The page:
Chestertown, MD, February 7, 2006 — Should we remember Abraham Lincoln as "The Great Emancipator" with an ingrained vision of justice and human equality? Or, as a compromising politician who held the common racist ideas of his era and who pragmatically—and reluctantly—chose to free the slaves?
Richard Striner, Professor of History at Washington College, challenges recent theories of Lincoln's "passive abolitionism" and will discuss his research and read from his new book,Father Abraham: Lincoln's Relentless Struggle to End Slavery, Wednesday, February 15, at 4:30 p.m. in the College's Hynson Lounge.
The free event is sponsored by Washington College's Phi Alpha Theta History Honor Society and open to the community. Reception and book signing to follow.
While recent scholarship has tended to focus on Lincoln's contradictions and dualities, Striner sees instead a moral genius utilizing a shrewd logic to manipulate the political and social forces of his day to achieve a larger vision of justice and equality in the United States.
According to Striner, if you examine the speeches that Lincoln made in the 1850s, you will have no doubt of his passion to end slavery. These speeches illuminate the anger, vehemence, and sheer brilliance of candidate Lincoln, who worked up crowds with charismatic fervor as he gathered a national following. But if he felt so passionately about abolition, why did he wait so long to release the Emancipation Proclamation?
"Lincoln was driven by an ethical sense, but he was also driven by a Machiavellian understanding of politics," he says. "He was a genius at orchestrating power. Indeed, his strategic sense could lead him to some compromises with the truth, but these compromises were always ethical in intent. Lincoln was never a shortsighted idealist. Quite to the contrary. He would readily juxtapose truth and calculated deception if it served a higher good."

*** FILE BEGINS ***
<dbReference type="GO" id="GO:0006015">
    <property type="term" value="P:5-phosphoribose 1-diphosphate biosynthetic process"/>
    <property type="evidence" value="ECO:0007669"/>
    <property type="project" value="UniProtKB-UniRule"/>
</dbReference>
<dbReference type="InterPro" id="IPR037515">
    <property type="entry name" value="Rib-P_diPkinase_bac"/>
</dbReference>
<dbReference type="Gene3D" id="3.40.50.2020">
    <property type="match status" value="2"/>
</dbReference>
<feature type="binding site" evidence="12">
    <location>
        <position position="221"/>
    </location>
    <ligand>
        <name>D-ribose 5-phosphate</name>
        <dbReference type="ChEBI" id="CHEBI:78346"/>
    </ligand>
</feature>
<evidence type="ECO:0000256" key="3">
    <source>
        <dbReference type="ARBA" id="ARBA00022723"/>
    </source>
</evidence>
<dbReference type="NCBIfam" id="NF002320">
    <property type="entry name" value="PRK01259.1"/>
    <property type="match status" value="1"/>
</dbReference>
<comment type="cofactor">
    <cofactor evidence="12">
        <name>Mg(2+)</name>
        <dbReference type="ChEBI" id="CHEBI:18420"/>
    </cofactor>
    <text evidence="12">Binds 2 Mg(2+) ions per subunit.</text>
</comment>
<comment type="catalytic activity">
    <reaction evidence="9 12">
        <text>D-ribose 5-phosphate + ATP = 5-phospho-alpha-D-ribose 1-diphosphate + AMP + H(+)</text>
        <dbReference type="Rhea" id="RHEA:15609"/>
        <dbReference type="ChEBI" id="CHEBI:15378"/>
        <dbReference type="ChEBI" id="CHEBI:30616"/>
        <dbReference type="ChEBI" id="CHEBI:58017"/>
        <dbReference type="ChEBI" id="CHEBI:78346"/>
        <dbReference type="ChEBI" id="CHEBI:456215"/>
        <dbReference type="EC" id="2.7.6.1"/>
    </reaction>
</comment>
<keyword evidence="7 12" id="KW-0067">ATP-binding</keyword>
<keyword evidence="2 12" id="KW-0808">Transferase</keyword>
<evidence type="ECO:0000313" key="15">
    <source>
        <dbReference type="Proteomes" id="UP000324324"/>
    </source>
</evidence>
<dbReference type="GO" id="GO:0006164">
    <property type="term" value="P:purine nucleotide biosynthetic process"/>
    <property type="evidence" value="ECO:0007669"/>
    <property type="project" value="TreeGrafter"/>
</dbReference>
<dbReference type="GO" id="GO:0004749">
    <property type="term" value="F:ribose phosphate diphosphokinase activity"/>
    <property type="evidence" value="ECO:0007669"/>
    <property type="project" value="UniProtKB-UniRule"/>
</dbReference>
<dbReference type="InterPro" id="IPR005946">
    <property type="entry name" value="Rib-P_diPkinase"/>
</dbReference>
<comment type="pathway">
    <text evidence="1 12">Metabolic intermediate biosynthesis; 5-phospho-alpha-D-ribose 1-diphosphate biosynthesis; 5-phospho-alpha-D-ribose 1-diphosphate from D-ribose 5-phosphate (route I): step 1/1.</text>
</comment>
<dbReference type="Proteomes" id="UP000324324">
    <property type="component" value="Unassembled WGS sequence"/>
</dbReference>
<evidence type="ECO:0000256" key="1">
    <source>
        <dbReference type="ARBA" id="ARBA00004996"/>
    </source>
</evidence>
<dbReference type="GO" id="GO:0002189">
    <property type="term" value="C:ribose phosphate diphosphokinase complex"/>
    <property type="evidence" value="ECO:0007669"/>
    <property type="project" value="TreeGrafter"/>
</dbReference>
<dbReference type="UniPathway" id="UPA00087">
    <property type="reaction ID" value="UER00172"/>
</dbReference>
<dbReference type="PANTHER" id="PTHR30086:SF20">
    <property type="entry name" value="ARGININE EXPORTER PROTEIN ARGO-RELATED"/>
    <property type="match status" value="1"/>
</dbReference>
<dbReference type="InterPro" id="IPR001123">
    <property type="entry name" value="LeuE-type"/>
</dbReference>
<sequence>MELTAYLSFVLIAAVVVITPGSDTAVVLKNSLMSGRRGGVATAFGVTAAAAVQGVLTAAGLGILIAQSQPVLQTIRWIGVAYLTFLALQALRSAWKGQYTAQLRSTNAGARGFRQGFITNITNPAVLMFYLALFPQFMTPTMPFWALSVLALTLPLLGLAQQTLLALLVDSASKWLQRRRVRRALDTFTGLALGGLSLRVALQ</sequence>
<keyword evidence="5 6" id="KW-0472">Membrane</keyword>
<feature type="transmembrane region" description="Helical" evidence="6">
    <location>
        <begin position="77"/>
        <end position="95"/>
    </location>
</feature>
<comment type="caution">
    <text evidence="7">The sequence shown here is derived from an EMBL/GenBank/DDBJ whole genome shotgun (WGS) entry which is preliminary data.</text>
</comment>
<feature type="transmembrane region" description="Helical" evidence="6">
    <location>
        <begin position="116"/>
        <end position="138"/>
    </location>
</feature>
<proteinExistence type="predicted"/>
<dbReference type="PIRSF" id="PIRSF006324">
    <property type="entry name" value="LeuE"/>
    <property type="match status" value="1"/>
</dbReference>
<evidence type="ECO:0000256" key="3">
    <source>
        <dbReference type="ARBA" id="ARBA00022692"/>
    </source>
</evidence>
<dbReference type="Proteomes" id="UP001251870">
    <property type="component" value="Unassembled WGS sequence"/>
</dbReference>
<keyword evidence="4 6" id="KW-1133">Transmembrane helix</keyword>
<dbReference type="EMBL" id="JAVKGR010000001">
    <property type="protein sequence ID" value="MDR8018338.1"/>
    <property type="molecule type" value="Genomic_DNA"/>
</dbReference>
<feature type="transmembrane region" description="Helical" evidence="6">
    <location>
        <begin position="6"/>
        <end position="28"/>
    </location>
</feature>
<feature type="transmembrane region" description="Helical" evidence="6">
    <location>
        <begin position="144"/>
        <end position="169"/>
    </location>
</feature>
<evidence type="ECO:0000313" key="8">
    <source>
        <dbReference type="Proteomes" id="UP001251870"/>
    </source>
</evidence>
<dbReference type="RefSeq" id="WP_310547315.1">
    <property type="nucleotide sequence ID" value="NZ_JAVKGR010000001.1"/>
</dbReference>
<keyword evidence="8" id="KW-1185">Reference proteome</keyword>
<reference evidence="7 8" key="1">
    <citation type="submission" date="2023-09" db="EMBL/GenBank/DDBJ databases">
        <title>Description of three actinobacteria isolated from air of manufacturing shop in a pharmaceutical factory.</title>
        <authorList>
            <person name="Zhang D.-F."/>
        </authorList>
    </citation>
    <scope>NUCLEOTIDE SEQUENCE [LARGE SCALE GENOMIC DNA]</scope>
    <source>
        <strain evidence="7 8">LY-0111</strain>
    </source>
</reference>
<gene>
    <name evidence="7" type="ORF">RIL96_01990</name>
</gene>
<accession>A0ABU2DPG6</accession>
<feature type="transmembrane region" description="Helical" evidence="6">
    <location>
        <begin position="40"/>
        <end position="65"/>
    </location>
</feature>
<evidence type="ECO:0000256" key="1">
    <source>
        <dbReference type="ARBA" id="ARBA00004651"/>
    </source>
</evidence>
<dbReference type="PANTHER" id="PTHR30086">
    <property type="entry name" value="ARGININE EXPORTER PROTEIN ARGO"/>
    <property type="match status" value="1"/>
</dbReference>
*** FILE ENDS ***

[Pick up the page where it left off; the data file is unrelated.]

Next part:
As Striner points out, politics is the art of the possible, and Lincoln was a consummate politician, a shrewd manipulator who cloaked his visionary ethics in the more pragmatic garb of the coalition-builder. He was at bottom a Machiavellian prince for a democratic age. When secession began, Lincoln used the battle cry of saving the Union to build a power base, one that would eventually break the slave-holding states forever.
Striner argues that Lincoln was a rare man indeed: a fervent idealist and a crafty politician with a remarkable gift for strategy. It was the harmonious blend of these two qualities that made Lincoln's role in ending slavery so fundamental. According to Striner, Father Abraham challenges the conventional views of Lincoln in a number of ways. It challenges the notion of Lincoln as a "moderate" by demonstrating the strategic dynamism of his program. It puts the "unionism" of Lincoln in better perspective by showing how his fight to save the Union was always contingent on the ultimate phase-out of slavery. It also challenges the claim that Lincoln was a racist. To the contrary, Striner suggests, Lincoln's goal was to hold white supremacy at bay while he reduced the power of the slave states.
Ultimately for Striner, Lincoln's presidency is a case study in the problems of democratic leadership. By perfectionist standards, Lincoln's leadership was problematical, but he argues that Lincoln's willingness to balance lesser evils with greater good led to a moral success of even greater magnitude.
Striner has taught history at Washington College since 1988 and is a Senior Writer with the Dwight D. Eisenhower Memorial Commission. His academic study and research have focused on the history of ideas, using this field to delve into subjects as diverse as the evolution of conservative and liberal ideology to the poetry of Alexander Pope, from the symbolism of Art Deco architecture to the problem of ethics in the field of historic preservation. His writings on history, politics, economics, and historic preservation have been published by outlets as diverse as William & Mary Quarterly, Smithsonian Institution Press, and The Washington Post. Striner's interest in the concept and arts of moral leadership in democracy led him to the subject of Lincoln. His next book project is a study of the long-forgotten modes of statecraft that passed from Lincoln to both of the Roosevelts, Theodore and Franklin.